Don’t sit back and let someone else be responsible for providing your child or the child you support with the tools they need to learn. You can and should take an active role in the child’s education.
Strategies for helping individuals experiencing specific learning disabilities.
Parents, teachers, and employers should aim to provide a quiet area for learning and working that is away from distractions.
Material should be presented in small units, as individuals with learning disabilities often have difficulty with long and detailed instructions but can process and follow smaller chunks of information.
For learning disabilities affecting reading and spelling, systematic training in phonics (linking letters with sounds which has been shown to be essential to good reading) should be given to ensure that the person has a good grasp of these skills.
Where possible, workloads and time frames should be adjusted to allow individuals to read the required information at their own pace and ensure they have adequate time to spend on any written reports.
Schools and employers should allow alternative forms of presenting work. Individuals or their families can often negotiate with the school or the employer to see if other forms of reporting are possible such as verbal presentations or oral examinations.
If individuals are having problems with reading or spelling they should be encouraged to use a spell check or to have someone read through any written work.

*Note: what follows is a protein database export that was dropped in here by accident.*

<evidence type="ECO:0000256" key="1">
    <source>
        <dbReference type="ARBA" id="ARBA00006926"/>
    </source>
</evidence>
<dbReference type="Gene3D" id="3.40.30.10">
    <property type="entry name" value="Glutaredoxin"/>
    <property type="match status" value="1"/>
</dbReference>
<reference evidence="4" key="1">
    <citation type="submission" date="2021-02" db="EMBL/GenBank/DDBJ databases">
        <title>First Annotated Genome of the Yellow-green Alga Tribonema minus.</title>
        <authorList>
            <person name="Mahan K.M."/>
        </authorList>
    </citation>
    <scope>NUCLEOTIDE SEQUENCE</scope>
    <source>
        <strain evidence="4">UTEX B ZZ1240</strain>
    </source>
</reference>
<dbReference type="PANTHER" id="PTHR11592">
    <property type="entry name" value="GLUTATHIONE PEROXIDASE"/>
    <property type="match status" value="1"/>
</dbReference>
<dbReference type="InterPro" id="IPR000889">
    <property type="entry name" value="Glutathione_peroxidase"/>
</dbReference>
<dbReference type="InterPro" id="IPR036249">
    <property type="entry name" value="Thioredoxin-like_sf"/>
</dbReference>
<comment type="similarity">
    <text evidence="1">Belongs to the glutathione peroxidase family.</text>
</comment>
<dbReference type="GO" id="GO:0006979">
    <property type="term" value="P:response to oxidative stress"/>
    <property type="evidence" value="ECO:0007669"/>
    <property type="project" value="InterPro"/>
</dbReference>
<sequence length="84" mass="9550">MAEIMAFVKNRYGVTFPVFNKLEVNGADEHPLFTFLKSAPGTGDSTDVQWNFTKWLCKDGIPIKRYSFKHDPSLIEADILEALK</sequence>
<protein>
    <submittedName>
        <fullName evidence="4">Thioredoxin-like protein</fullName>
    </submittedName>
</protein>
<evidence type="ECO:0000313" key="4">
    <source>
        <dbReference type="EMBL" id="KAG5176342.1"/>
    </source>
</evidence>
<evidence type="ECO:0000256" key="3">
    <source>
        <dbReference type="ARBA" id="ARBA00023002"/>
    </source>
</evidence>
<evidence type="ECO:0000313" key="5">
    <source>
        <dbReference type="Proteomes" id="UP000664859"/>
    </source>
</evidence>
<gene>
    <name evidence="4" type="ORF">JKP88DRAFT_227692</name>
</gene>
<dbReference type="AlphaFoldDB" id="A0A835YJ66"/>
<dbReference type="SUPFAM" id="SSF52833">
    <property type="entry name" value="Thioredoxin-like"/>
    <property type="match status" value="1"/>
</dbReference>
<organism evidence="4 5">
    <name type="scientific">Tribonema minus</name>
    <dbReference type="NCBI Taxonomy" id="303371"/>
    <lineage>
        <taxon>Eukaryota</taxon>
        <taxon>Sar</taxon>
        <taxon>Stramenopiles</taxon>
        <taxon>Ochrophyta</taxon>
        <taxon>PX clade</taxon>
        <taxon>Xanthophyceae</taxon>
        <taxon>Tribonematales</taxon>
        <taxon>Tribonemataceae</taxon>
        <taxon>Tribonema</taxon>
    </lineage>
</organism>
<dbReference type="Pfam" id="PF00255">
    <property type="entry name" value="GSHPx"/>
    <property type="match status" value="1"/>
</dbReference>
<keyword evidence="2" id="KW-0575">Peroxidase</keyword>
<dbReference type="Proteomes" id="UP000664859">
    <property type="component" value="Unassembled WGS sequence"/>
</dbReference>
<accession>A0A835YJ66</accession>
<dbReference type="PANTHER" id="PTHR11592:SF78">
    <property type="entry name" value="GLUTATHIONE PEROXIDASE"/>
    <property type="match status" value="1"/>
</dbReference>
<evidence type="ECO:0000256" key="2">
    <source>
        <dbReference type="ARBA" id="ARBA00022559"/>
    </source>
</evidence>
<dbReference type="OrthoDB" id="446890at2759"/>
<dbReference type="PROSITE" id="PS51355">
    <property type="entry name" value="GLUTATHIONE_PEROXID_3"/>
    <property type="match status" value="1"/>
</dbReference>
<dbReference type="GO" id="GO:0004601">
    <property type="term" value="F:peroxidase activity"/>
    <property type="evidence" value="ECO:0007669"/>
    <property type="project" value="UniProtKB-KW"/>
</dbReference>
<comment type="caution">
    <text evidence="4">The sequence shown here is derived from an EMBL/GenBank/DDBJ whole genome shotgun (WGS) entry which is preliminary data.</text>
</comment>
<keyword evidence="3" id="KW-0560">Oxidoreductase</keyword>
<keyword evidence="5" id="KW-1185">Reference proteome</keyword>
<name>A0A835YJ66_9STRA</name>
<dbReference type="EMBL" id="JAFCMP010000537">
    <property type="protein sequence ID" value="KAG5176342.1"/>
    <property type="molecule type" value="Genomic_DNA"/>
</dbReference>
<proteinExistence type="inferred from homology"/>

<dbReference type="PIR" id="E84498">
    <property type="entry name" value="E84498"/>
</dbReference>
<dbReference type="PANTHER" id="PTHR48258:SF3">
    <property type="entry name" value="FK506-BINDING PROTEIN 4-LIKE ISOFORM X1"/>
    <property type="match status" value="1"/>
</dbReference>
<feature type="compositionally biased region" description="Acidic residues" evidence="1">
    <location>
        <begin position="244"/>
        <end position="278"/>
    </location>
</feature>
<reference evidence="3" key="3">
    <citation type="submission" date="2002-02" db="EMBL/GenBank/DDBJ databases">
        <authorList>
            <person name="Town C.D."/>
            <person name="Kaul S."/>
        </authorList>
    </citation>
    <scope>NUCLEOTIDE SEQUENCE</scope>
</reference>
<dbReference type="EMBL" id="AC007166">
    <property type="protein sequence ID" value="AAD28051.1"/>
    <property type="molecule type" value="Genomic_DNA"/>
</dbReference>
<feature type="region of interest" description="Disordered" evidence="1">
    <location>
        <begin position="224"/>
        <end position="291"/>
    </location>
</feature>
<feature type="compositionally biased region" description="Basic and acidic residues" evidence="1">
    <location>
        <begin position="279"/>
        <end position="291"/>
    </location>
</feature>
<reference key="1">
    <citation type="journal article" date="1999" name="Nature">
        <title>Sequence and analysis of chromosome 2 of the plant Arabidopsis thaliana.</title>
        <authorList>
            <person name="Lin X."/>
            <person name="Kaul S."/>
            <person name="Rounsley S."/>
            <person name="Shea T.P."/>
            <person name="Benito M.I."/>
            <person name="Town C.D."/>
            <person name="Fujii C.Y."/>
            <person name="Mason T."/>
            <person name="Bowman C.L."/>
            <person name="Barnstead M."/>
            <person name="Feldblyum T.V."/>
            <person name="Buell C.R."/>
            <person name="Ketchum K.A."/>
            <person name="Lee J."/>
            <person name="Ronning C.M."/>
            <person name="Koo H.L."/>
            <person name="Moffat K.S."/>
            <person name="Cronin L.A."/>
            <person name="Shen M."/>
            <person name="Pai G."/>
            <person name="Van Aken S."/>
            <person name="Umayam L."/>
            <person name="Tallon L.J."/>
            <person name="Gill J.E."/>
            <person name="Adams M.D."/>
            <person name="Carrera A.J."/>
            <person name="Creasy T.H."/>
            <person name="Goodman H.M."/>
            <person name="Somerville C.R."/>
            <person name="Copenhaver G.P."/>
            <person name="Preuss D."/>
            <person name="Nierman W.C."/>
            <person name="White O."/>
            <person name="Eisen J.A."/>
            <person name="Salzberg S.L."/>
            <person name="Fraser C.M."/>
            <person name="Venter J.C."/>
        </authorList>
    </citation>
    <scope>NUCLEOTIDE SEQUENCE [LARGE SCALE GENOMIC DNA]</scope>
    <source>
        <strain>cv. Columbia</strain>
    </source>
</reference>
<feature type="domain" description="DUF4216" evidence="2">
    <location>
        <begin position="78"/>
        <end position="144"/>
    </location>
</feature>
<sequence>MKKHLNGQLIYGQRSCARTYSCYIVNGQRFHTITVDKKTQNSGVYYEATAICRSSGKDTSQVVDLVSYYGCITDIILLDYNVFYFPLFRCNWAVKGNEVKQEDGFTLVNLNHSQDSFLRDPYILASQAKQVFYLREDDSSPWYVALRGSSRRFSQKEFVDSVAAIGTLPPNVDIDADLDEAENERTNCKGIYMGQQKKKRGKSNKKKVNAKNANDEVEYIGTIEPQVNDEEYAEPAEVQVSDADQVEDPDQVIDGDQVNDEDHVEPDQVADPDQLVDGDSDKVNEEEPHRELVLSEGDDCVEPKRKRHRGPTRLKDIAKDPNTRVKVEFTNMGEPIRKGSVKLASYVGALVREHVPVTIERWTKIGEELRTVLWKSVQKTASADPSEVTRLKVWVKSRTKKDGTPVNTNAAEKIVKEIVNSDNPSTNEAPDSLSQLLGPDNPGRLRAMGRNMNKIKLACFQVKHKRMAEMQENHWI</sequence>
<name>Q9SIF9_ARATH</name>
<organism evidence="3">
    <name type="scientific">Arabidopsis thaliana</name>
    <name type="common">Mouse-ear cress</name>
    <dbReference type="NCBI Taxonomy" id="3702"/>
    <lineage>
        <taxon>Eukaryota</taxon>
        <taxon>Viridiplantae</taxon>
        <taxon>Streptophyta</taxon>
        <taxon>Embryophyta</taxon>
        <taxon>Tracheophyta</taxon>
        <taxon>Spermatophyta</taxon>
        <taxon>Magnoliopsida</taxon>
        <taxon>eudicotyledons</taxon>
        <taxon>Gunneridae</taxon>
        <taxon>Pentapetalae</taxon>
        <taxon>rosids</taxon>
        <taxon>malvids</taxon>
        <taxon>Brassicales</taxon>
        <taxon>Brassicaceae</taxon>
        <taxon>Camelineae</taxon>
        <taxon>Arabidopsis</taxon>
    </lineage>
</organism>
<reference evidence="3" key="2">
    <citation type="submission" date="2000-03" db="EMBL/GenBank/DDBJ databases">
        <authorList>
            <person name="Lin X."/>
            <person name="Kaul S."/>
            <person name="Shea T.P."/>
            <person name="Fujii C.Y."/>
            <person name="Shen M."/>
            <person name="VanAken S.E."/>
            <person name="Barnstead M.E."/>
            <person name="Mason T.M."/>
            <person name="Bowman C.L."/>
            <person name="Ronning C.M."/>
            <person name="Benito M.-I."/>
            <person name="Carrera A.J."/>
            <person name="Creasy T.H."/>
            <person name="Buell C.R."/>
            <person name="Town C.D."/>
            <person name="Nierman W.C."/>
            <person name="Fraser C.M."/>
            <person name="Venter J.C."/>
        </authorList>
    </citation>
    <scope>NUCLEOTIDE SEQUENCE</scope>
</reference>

When teaching children with learning disabilities, where possible make the tasks highly motivating by aiming them at the child's level of interest and understanding. This will promote persistence.
Avoid making negative comments such as labelling an individual as "lazy" or "stupid". Convey to the individual that you understand the difficulties and provide a supportive environment.
Individuals with learning difficulties often experience low self-esteem and so it is important to notice and reward effort and any successes, even if they are small.
Develop non-academic areas of competence, such as sports, art or music that will provide the individual with a feeling of competence and promote self-esteem.
A learning difficulty: is transitory and can be overcome with support.
A learning disability: is an impairment and is considered permanent in nature.
This is a traditional and accepted understanding, but science is reinventing what we have accepted as true.
A Learning: Difficulty - is seen as Transient
Disability - is seen as Permanent and a
Disorder - is seen a Processing problem.
Dyspraxia (Sensory Integration Disorder)
Communication disorder:
receptive /expressive language disorder
Nonverbal Learning Disability
CAPD (Central Auditory Processing Disorder)
Visual Processing Disorder
Acquired brain injuries
Post Traumatic Stress Disorder

Categories of Disabilities:
Social and Emotional